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Huffduffed (121)

  1. Representing the reprehensible: Australian criminal lawyer Andrew Boe | RNZ

    How tough would it be to defend a nationalist politician whose views would see you and your family deported from the country they now call home? Australian criminal lawyer Andrew Boe arrived in Queensland from Burma- now Myanmar- with his parents as a child. He’s risen to become one of Australia’s top barristers, and in his book The Truth Hurts he reflects on his three decades in the law, some previous clients (including serial killer Ivan Milat and right wing politician Pauline Hanson) and what is wrong with Australia’s criminal justice system. With an increasing interest in indigenous issues and a track record of representing some of the most vulnerable people in society, as well as some of the most notorious and privileged too, he sees that not everyone is treated equally in the eyes of the law.

    https://www.rnz.co.nz/national/programmes/saturday/audio/2018764730/representing-the-reprehensible-australian-criminal-lawyer-andrew-boe

    —Huffduffed by cato

  2. David Farrier: examining conspiracy culture in New Zealand

    Donald Trump made a smart political move when he redefined ‘fake news’ as a term to discredit any mainstream media content, says journalist David Farrier. Now he’s no longer POTUS, and we’re stuck with the fallout.

    "We’ve got to the system now where you can kind of create your own reality. If you’re unhappy with how your life is and what you see around you and you feel stressed out, you can point to a big bad [entity of some kind]… and that’s the reality that explains the world you’re in."

    —Huffduffed by cato

  3. The 1989 CBC Massey Lectures, “The Real World of Technology”, Part 4

    Technology has always been a part of human existence. Today though, says the experimental physicist, Ursula M. Franklin, technology has large-scale effects on culture itself. Ursula Franklin is an experimental physicist, University Professor Emeritus at the University of Toronto, a former board member of the National Research Council and the Science Council of Canada, and a companion of the Order…

    http://www.cbc.ca/radio/ideas/the-1989-cbc-massey-lectures-the-real-world-of-technology-1.2946845

    —Huffduffed by cato

  4. The 1989 CBC Massey Lectures, “The Real World of Technology”, Part 3

    Technology has always been a part of human existence. Today though, says the experimental physicist, Ursula M. Franklin, technology has large-scale effects on culture itself. Ursula Franklin is an experimental physicist, University Professor Emeritus at the University of Toronto, a former board member of the National Research Council and the Science Council of Canada, and a companion of the Order…

    http://www.cbc.ca/radio/ideas/the-1989-cbc-massey-lectures-the-real-world-of-technology-1.2946845

    —Huffduffed by cato

  5. The 1989 CBC Massey Lectures, “The Real World of Technology” - Home, Part 2

    Technology has always been a part of human existence. Today though, says the experimental physicist, Ursula M. Franklin, technology has large-scale effects on culture itself. Ursula Franklin is an experimental physicist, University Professor Emeritus at the University of Toronto, a former board member of the National Research Council and the Science Council of Canada, and a companion of the Order…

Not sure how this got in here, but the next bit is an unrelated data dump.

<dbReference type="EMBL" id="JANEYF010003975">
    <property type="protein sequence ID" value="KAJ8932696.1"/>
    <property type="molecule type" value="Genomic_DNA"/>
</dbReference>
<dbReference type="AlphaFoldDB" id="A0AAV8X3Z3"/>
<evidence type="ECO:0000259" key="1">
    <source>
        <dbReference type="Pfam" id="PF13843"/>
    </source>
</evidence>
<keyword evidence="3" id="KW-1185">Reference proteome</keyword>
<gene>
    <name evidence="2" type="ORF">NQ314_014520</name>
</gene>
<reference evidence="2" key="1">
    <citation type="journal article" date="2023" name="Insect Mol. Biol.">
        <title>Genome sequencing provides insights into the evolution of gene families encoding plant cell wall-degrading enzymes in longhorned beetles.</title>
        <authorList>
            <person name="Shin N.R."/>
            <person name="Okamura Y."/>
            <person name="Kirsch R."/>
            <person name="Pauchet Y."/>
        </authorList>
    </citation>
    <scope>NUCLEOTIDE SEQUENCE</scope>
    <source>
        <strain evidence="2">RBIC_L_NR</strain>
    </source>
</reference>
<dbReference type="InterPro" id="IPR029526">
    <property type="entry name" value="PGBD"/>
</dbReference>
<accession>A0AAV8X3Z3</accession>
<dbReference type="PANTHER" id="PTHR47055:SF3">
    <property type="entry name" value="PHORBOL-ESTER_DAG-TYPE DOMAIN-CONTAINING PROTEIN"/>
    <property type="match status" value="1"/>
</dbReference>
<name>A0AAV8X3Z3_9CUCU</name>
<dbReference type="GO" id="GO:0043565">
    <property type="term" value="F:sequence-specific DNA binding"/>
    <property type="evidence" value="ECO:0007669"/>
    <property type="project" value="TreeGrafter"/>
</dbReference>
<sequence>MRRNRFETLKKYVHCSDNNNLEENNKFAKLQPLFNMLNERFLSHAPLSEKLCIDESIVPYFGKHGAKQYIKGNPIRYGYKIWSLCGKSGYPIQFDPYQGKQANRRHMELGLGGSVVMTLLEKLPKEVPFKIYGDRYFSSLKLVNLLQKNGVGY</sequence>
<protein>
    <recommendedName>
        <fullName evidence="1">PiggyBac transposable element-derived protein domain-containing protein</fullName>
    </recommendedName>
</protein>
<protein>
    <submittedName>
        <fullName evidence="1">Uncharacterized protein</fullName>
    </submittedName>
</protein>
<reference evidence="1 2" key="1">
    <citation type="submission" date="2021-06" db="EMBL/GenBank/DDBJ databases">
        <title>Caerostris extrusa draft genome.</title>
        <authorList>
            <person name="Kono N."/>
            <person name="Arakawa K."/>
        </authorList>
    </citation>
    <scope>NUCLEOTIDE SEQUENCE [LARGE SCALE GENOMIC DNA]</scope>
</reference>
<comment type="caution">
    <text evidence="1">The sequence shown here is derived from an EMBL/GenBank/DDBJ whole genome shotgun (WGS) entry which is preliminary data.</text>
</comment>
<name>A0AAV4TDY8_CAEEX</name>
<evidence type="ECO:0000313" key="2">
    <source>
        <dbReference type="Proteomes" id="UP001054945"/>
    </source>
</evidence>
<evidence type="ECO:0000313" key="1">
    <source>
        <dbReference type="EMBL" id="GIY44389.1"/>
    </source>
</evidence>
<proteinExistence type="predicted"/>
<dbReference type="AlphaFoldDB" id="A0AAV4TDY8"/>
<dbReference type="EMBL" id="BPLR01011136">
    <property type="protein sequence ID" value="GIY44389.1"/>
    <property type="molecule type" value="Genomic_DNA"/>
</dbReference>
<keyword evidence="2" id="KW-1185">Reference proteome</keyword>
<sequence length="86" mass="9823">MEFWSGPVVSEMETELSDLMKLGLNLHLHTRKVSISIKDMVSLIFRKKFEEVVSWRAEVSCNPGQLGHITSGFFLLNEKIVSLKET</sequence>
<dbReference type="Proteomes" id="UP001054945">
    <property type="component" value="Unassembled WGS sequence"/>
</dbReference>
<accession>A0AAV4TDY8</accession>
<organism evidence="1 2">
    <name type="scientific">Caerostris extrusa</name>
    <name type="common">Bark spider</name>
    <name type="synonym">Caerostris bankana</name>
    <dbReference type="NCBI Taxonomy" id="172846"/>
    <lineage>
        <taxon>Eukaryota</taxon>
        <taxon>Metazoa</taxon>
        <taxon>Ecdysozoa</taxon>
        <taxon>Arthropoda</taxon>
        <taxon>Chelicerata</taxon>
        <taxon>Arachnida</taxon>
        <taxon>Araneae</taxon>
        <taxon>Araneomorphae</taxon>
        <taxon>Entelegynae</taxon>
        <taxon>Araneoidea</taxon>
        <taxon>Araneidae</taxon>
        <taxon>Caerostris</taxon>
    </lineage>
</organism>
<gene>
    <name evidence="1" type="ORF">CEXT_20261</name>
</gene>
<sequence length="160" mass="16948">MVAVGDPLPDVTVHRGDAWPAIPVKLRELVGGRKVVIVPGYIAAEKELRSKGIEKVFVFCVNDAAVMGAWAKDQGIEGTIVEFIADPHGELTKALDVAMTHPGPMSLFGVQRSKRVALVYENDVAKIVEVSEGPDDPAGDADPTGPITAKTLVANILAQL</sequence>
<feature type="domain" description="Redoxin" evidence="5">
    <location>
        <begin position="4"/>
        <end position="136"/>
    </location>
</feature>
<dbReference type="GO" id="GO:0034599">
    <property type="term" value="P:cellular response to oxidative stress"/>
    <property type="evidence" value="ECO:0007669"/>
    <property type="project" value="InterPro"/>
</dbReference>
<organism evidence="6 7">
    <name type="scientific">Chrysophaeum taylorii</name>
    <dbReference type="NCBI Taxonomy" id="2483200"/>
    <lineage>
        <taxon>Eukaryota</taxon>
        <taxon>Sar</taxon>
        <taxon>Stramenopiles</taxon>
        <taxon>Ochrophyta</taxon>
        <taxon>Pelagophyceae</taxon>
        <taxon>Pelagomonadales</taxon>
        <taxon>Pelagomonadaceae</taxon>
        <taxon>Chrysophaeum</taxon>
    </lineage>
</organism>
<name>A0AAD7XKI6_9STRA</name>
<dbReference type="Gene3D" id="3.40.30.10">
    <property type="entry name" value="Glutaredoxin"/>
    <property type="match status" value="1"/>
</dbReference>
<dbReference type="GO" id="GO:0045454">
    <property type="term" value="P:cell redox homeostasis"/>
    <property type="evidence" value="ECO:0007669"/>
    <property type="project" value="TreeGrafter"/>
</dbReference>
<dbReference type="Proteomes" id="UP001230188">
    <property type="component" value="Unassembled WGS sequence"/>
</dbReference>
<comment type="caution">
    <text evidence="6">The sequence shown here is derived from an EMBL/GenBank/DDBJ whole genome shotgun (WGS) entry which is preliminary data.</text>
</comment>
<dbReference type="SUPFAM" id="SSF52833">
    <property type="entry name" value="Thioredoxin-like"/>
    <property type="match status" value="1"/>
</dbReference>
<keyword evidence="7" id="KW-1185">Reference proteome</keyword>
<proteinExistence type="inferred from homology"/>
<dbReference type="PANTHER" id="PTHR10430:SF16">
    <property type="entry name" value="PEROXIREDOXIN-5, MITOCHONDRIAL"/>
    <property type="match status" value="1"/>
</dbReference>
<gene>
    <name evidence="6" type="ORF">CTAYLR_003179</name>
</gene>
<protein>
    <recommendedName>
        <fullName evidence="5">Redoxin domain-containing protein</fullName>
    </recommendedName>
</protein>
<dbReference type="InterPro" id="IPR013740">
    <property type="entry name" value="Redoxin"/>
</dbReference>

http://www.cbc.ca/radio/ideas/the-1989-cbc-massey-lectures-the-real-world-of-technology-1.2946845

    —Huffduffed by cato

  6. The 1989 CBC Massey Lectures, “The Real World of Technology”, Part 1

    Technology has always been a part of human existence. Today though, says the experimental physicist, Ursula M. Franklin, technology has large-scale effects on culture itself. Ursula Franklin is an experimental physicist, University Professor Emeritus at the University of Toronto, a former board member of the National Research Council and the Science Council of Canada, and a companion of the Order…

    http://www.cbc.ca/radio/ideas/the-1989-cbc-massey-lectures-the-real-world-of-technology-1.2946845

    —Huffduffed by cato

  7. RNZ - Extra Time

    In Extra Time this week - Sideline violence and abuse continues on New Zealand’s sporting fields and it appears there is nothing in place to stop it.

    The panel discusses the issue of clubs and teams taking responsibility for the actions of those playing and watching.

    The New Zealand Rugby Players Association has come up with an alternative plan to the propsed sale of part of New Zealand Rugby commercial arm to a foreign investor, but is the game’s governing body interested.

    And more and more of our top women’s sports stars are suffering from mental fatigue and are taking time away from their sport…. are they getting the necessary support?

    Join Barry Guy on RNZ Sport’s Extra Time.

    —Huffduffed by cato

  8. Death, mana and Peter Ellis: lawyer Natalie Coates

    New Zealand legal history was made earlier this month when the Supreme Court allowed former Christchurch Civic Creche worker Peter Ellis’s appeal against charges of sexual offending to continue, despite the fact he died in September last year.

    It will be the first time in Aotearoa that a conviction is appealed by a dead person.

    Ellis’ lawyer Natalie Coates spoke to Saturday Morning about the case and the cultural significance of the precedent.

    —Huffduffed by cato

  9. Televised school sport - great exposure, or breeding elitism

    The move to televise school sport is being called ‘catastrophic’ for the future of New Zealand sport in the community, by the journalist investigating it.

    But NZME’s Dylan Cleaver says it’s not too late to stop it.

    Today The Detail looks at the uproar over the move, and the complicated mix of players clashing over who owns school sport.

    —Huffduffed by cato

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